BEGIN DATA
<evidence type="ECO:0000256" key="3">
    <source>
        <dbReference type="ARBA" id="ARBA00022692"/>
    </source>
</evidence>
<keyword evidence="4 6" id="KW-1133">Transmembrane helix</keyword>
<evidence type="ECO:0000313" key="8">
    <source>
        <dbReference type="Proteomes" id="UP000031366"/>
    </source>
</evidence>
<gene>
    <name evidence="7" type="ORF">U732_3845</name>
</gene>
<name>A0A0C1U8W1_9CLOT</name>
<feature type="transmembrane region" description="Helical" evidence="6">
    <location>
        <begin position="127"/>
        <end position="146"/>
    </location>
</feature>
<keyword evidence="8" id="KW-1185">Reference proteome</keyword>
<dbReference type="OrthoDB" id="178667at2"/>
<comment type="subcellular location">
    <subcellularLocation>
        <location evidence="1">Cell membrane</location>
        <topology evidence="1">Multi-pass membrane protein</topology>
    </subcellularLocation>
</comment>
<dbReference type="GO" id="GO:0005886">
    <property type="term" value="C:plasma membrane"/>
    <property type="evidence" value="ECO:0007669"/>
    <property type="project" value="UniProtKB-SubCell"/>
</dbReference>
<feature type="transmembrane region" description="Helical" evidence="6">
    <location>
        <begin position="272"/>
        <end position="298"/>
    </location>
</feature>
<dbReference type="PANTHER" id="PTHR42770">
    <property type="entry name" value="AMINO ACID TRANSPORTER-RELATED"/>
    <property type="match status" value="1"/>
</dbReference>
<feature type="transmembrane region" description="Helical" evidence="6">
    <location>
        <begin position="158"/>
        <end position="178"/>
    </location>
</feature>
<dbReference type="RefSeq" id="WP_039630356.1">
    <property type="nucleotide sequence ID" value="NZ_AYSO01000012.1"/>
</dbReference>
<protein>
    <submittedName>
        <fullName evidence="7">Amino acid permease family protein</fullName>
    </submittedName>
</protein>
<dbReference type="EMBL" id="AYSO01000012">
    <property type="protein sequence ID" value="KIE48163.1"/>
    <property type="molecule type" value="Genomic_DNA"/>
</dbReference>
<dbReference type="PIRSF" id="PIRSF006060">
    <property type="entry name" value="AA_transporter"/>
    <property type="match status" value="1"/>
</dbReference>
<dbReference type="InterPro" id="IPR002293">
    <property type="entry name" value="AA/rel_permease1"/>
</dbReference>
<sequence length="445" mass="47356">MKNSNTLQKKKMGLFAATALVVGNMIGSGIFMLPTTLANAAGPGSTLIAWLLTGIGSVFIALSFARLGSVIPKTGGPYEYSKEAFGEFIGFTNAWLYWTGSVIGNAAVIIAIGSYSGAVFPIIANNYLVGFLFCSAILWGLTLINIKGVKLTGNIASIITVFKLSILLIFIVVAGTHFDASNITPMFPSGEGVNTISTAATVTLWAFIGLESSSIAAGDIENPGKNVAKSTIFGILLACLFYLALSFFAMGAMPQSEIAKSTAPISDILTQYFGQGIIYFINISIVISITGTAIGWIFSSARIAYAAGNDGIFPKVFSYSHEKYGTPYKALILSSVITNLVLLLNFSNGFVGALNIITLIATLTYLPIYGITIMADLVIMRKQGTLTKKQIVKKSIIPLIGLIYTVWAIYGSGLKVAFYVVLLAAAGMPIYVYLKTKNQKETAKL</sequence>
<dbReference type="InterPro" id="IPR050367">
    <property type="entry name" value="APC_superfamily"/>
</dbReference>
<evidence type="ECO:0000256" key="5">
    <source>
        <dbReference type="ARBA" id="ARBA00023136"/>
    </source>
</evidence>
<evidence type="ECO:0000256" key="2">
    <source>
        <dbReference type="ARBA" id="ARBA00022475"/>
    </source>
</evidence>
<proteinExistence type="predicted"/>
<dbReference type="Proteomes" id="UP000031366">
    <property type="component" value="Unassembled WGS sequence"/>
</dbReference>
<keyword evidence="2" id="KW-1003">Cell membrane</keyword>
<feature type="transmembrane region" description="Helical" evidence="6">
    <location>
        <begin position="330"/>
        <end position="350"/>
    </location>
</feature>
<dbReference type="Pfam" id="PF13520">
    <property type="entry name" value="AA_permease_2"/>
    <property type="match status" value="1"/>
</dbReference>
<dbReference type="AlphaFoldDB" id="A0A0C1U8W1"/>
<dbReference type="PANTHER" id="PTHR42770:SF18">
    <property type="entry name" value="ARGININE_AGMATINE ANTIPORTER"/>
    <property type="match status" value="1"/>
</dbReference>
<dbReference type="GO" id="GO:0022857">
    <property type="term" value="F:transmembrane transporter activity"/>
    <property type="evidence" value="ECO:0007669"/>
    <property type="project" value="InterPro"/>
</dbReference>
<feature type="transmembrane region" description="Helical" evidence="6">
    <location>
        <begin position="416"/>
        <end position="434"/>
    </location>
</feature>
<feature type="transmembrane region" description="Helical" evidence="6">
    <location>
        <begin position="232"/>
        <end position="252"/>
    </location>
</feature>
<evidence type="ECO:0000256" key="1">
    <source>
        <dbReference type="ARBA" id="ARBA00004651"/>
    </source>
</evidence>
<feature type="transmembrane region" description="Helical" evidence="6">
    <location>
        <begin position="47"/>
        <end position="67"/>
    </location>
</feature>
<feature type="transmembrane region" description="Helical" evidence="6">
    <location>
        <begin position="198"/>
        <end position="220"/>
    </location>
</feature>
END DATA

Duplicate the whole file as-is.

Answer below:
<evidence type="ECO:0000256" key="3">
    <source>
        <dbReference type="ARBA" id="ARBA00022692"/>
    </source>
</evidence>
<keyword evidence="4 6" id="KW-1133">Transmembrane helix</keyword>
<evidence type="ECO:0000313" key="8">
    <source>
        <dbReference type="Proteomes" id="UP000031366"/>
    </source>
</evidence>
<gene>
    <name evidence="7" type="ORF">U732_3845</name>
</gene>
<name>A0A0C1U8W1_9CLOT</name>
<feature type="transmembrane region" description="Helical" evidence="6">
    <location>
        <begin position="127"/>
        <end position="146"/>
    </location>
</feature>
<keyword evidence="8" id="KW-1185">Reference proteome</keyword>
<dbReference type="OrthoDB" id="178667at2"/>
<comment type="subcellular location">
    <subcellularLocation>
        <location evidence="1">Cell membrane</location>
        <topology evidence="1">Multi-pass membrane protein</topology>
    </subcellularLocation>
</comment>
<dbReference type="GO" id="GO:0005886">
    <property type="term" value="C:plasma membrane"/>
    <property type="evidence" value="ECO:0007669"/>
    <property type="project" value="UniProtKB-SubCell"/>
</dbReference>
<feature type="transmembrane region" description="Helical" evidence="6">
    <location>
        <begin position="272"/>
        <end position="298"/>
    </location>
</feature>
<dbReference type="PANTHER" id="PTHR42770">
    <property type="entry name" value="AMINO ACID TRANSPORTER-RELATED"/>
    <property type="match status" value="1"/>
</dbReference>
<feature type="transmembrane region" description="Helical" evidence="6">
    <location>
        <begin position="158"/>
        <end position="178"/>
    </location>
</feature>
<dbReference type="RefSeq" id="WP_039630356.1">
    <property type="nucleotide sequence ID" value="NZ_AYSO01000012.1"/>
</dbReference>
<protein>
    <submittedName>
        <fullName evidence="7">Amino acid permease family protein</fullName>
    </submittedName>
</protein>
<dbReference type="EMBL" id="AYSO01000012">
    <property type="protein sequence ID" value="KIE48163.1"/>
    <property type="molecule type" value="Genomic_DNA"/>
</dbReference>
<dbReference type="PIRSF" id="PIRSF006060">
    <property type="entry name" value="AA_transporter"/>
    <property type="match status" value="1"/>
</dbReference>
<dbReference type="InterPro" id="IPR002293">
    <property type="entry name" value="AA/rel_permease1"/>
</dbReference>
<sequence length="445" mass="47356">MKNSNTLQKKKMGLFAATALVVGNMIGSGIFMLPTTLANAAGPGSTLIAWLLTGIGSVFIALSFARLGSVIPKTGGPYEYSKEAFGEFIGFTNAWLYWTGSVIGNAAVIIAIGSYSGAVFPIIANNYLVGFLFCSAILWGLTLINIKGVKLTGNIASIITVFKLSILLIFIVVAGTHFDASNITPMFPSGEGVNTISTAATVTLWAFIGLESSSIAAGDIENPGKNVAKSTIFGILLACLFYLALSFFAMGAMPQSEIAKSTAPISDILTQYFGQGIIYFINISIVISITGTAIGWIFSSARIAYAAGNDGIFPKVFSYSHEKYGTPYKALILSSVITNLVLLLNFSNGFVGALNIITLIATLTYLPIYGITIMADLVIMRKQGTLTKKQIVKKSIIPLIGLIYTVWAIYGSGLKVAFYVVLLAAAGMPIYVYLKTKNQKETAKL</sequence>
<dbReference type="InterPro" id="IPR050367">
    <property type="entry name" value="APC_superfamily"/>
</dbReference>
<evidence type="ECO:0000256" key="5">
    <source>
        <dbReference type="ARBA" id="ARBA00023136"/>
    </source>
</evidence>
<evidence type="ECO:0000256" key="2">
    <source>
        <dbReference type="ARBA" id="ARBA00022475"/>
    </source>
</evidence>
<proteinExistence type="predicted"/>
<dbReference type="Proteomes" id="UP000031366">
    <property type="component" value="Unassembled WGS sequence"/>
</dbReference>
<keyword evidence="2" id="KW-1003">Cell membrane</keyword>
<feature type="transmembrane region" description="Helical" evidence="6">
    <location>
        <begin position="330"/>
        <end position="350"/>
    </location>
</feature>
<dbReference type="Pfam" id="PF13520">
    <property type="entry name" value="AA_permease_2"/>
    <property type="match status" value="1"/>
</dbReference>
<dbReference type="AlphaFoldDB" id="A0A0C1U8W1"/>
<dbReference type="PANTHER" id="PTHR42770:SF18">
    <property type="entry name" value="ARGININE_AGMATINE ANTIPORTER"/>
    <property type="match status" value="1"/>
</dbReference>
<dbReference type="GO" id="GO:0022857">
    <property type="term" value="F:transmembrane transporter activity"/>
    <property type="evidence" value="ECO:0007669"/>
    <property type="project" value="InterPro"/>
</dbReference>
<feature type="transmembrane region" description="Helical" evidence="6">
    <location>
        <begin position="416"/>
        <end position="434"/>
    </location>
</feature>
<feature type="transmembrane region" description="Helical" evidence="6">
    <location>
        <begin position="232"/>
        <end position="252"/>
    </location>
</feature>
<evidence type="ECO:0000256" key="1">
    <source>
        <dbReference type="ARBA" id="ARBA00004651"/>
    </source>
</evidence>
<feature type="transmembrane region" description="Helical" evidence="6">
    <location>
        <begin position="47"/>
        <end position="67"/>
    </location>
</feature>
<feature type="transmembrane region" description="Helical" evidence="6">
    <location>
        <begin position="198"/>
        <end position="220"/>
    </location>
</feature>